1) the Federal Reserve's announcement that it would likely begin tapering its bond buying program, and end it completely by mid-2014;
2) the rise of high expectations (Abenomics) in Japan, and the tempering of those expectations;
3) outflows of capital from emerging markets which have resulted in a severe currency crisis in several countries, notably India (and Greece, which is now considered an "emerging market"!)
4) a slow descent into chaos in the Middle East, thanks to Egypt and Syria;
5) some signs that economic growth was resuming in China after a summer of uncertainty and multi-year lows in the Chinese stock market;
6) Detroit filing for bankruptcy;
7) economic news that has been choppy at best, with early indications that second half growth will not be as strong as expected;
8) record earnings with no revenue growth.
If I would have given you this information on May 24th, the weekend of Memorial Day, how many of you would have guessed we would be flat? Not many. Most would have said down — particularly after a 15 percent gain.
So where does this play out for the rest of the year? For stocks, the consensus is limited upside. Most bulls think we can get perhaps another 5 percent gains on the year.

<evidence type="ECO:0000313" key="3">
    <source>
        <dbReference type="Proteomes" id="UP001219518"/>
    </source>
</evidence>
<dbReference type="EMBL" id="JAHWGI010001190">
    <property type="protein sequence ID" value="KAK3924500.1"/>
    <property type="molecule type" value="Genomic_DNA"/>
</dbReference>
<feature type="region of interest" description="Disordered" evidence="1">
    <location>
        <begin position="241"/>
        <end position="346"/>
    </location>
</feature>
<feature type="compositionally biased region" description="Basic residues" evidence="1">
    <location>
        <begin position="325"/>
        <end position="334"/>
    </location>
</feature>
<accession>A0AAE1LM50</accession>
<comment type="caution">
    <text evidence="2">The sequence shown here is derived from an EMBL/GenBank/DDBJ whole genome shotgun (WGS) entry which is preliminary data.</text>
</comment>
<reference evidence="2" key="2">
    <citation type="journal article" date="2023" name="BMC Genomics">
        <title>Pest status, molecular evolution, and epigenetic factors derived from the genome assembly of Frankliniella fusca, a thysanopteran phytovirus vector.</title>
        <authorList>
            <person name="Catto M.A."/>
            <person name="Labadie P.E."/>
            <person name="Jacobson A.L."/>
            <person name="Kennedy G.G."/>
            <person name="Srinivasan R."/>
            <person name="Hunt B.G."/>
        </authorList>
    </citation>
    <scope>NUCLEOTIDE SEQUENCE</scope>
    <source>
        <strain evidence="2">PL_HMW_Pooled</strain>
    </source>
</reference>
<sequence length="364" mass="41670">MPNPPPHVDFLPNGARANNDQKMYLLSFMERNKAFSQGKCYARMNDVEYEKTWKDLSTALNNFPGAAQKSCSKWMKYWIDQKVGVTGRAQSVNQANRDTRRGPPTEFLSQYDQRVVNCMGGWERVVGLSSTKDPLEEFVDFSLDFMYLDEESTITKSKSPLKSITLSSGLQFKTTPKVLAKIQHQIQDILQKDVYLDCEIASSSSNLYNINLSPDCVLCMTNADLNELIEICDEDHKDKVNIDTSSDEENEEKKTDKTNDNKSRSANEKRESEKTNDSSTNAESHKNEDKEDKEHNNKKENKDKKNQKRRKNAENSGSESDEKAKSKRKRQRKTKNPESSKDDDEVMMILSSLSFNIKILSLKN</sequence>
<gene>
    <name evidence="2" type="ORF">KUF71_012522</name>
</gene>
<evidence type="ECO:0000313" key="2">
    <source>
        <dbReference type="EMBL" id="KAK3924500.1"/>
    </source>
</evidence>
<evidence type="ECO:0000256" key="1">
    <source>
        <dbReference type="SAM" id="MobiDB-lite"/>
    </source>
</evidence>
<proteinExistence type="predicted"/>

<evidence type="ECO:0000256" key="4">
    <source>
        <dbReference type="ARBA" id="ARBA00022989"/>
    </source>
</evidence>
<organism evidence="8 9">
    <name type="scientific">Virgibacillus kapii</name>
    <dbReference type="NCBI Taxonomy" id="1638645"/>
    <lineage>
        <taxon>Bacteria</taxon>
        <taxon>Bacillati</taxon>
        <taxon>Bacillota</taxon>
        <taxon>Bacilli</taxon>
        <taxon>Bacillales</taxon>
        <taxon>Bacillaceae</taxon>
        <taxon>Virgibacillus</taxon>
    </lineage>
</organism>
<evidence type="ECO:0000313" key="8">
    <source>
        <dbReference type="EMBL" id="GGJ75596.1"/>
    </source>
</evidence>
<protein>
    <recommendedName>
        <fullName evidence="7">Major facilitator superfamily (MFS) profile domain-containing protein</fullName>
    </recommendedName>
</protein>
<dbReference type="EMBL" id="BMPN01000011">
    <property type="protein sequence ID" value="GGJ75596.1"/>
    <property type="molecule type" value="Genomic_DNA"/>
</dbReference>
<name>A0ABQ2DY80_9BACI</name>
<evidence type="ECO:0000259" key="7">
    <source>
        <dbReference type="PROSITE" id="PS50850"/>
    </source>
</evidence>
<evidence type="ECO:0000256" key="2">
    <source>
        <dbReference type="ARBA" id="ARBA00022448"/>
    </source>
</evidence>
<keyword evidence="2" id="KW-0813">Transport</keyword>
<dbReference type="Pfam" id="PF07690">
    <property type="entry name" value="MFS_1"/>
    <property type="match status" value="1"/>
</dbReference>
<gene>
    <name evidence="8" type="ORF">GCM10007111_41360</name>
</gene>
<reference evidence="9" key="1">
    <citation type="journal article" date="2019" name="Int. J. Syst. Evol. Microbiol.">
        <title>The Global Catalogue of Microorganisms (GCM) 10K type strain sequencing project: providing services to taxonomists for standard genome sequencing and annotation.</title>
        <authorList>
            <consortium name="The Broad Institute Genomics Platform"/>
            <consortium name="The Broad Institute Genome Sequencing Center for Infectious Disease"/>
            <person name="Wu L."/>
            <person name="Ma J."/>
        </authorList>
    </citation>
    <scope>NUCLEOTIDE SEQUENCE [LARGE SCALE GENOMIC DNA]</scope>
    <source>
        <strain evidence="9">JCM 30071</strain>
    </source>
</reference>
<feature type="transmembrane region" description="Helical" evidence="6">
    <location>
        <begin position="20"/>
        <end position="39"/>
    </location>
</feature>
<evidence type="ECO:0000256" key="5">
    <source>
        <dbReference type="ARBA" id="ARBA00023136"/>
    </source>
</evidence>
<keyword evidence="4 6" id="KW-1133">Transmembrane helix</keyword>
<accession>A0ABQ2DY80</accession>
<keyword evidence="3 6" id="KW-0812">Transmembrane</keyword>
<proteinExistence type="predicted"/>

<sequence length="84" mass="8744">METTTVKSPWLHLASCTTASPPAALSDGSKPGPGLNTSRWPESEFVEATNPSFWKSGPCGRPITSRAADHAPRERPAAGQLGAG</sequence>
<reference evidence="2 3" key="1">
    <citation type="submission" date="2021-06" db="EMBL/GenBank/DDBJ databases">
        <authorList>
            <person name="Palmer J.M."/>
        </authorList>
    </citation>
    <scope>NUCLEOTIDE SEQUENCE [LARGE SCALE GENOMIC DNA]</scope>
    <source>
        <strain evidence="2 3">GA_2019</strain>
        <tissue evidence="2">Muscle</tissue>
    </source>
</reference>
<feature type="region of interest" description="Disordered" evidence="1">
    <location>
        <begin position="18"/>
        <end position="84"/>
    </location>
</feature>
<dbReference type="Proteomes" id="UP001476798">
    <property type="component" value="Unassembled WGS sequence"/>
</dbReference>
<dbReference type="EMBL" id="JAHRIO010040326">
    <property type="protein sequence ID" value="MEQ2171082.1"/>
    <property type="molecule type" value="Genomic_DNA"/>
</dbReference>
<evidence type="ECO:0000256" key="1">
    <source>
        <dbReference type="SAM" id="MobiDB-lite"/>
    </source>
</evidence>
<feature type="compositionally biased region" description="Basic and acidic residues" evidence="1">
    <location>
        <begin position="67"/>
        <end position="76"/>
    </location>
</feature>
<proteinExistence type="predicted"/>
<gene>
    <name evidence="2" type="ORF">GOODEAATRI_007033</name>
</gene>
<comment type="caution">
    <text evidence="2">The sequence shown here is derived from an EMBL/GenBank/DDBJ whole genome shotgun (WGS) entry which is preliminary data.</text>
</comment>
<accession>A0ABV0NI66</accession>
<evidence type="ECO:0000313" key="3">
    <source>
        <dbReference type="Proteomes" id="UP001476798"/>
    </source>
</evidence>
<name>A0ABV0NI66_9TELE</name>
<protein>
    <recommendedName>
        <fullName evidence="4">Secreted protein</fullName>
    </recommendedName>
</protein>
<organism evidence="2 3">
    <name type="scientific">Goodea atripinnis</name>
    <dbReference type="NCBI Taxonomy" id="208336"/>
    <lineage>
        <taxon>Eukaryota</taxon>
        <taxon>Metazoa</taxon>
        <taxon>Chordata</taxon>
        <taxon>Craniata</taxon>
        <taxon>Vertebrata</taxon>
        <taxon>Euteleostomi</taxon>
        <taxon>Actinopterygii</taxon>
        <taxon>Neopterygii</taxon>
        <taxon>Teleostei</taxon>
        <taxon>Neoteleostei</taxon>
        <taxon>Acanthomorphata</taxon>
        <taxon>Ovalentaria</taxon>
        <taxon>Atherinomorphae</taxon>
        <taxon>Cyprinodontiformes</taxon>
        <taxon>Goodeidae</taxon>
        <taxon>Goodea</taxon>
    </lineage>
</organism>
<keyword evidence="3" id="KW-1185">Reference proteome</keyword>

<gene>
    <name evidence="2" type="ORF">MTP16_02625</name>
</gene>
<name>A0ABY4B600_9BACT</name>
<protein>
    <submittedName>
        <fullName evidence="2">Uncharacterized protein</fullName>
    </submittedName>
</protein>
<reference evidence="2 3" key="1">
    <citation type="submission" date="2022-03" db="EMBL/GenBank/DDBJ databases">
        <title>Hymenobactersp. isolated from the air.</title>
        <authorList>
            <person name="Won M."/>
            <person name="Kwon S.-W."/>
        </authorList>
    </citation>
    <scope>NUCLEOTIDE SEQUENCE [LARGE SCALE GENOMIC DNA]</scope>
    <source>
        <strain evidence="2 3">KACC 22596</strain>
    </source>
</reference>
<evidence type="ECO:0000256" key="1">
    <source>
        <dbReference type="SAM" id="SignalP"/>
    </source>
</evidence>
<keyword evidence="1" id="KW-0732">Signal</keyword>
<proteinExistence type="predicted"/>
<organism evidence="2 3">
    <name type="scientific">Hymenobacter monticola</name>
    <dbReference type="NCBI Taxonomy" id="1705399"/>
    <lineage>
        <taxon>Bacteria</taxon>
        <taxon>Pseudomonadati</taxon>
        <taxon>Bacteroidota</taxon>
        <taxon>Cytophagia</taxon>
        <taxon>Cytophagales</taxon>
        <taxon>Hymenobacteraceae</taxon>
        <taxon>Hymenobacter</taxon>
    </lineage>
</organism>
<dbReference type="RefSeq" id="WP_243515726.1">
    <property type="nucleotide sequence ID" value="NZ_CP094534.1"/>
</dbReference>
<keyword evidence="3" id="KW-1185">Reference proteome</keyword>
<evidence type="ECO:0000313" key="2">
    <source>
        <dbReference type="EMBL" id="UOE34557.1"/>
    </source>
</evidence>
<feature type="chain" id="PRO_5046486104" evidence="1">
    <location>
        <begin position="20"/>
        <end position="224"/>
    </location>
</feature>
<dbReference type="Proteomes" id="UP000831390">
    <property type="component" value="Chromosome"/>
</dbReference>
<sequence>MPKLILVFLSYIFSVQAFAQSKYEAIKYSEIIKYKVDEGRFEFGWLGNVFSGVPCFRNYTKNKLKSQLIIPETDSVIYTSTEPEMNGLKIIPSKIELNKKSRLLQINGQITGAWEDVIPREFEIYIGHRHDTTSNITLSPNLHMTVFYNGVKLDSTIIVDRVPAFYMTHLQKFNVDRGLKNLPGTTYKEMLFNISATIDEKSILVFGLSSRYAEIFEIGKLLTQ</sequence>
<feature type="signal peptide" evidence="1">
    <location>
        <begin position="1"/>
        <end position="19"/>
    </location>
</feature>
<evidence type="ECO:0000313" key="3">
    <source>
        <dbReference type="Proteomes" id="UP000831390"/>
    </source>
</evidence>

At 1,638 for the S&P 500, a 5 percent gain ends the year at 1,719. That is a mere 10 points above the historic high of 1,709 we hit on August 2nd.
Are stocks cheap? At roughly 15 times forward earnings, no. With rates rising, however, it will be difficult to have a multiple expansion.
The current estimate for 2013 earnings on the S&P 500 is $110. Multiply that by the current multiple of 15, and you get a price of 1,650 on the S&P 500— almost exactly where it is now.
The most important event next week is the August jobs report, out Friday.
Alec Young at S&P Capital IQ, made a good point on CNBC's "Squawk Box" this morning: the most optimistic position you can adopt right now on the report is a gain of roughly 180,000, slightly higher than expected. This is strong enough to be convinced that the jobs numbers are moving in the right direction, but not so strong that an aggressive tapering is coming from the Fed.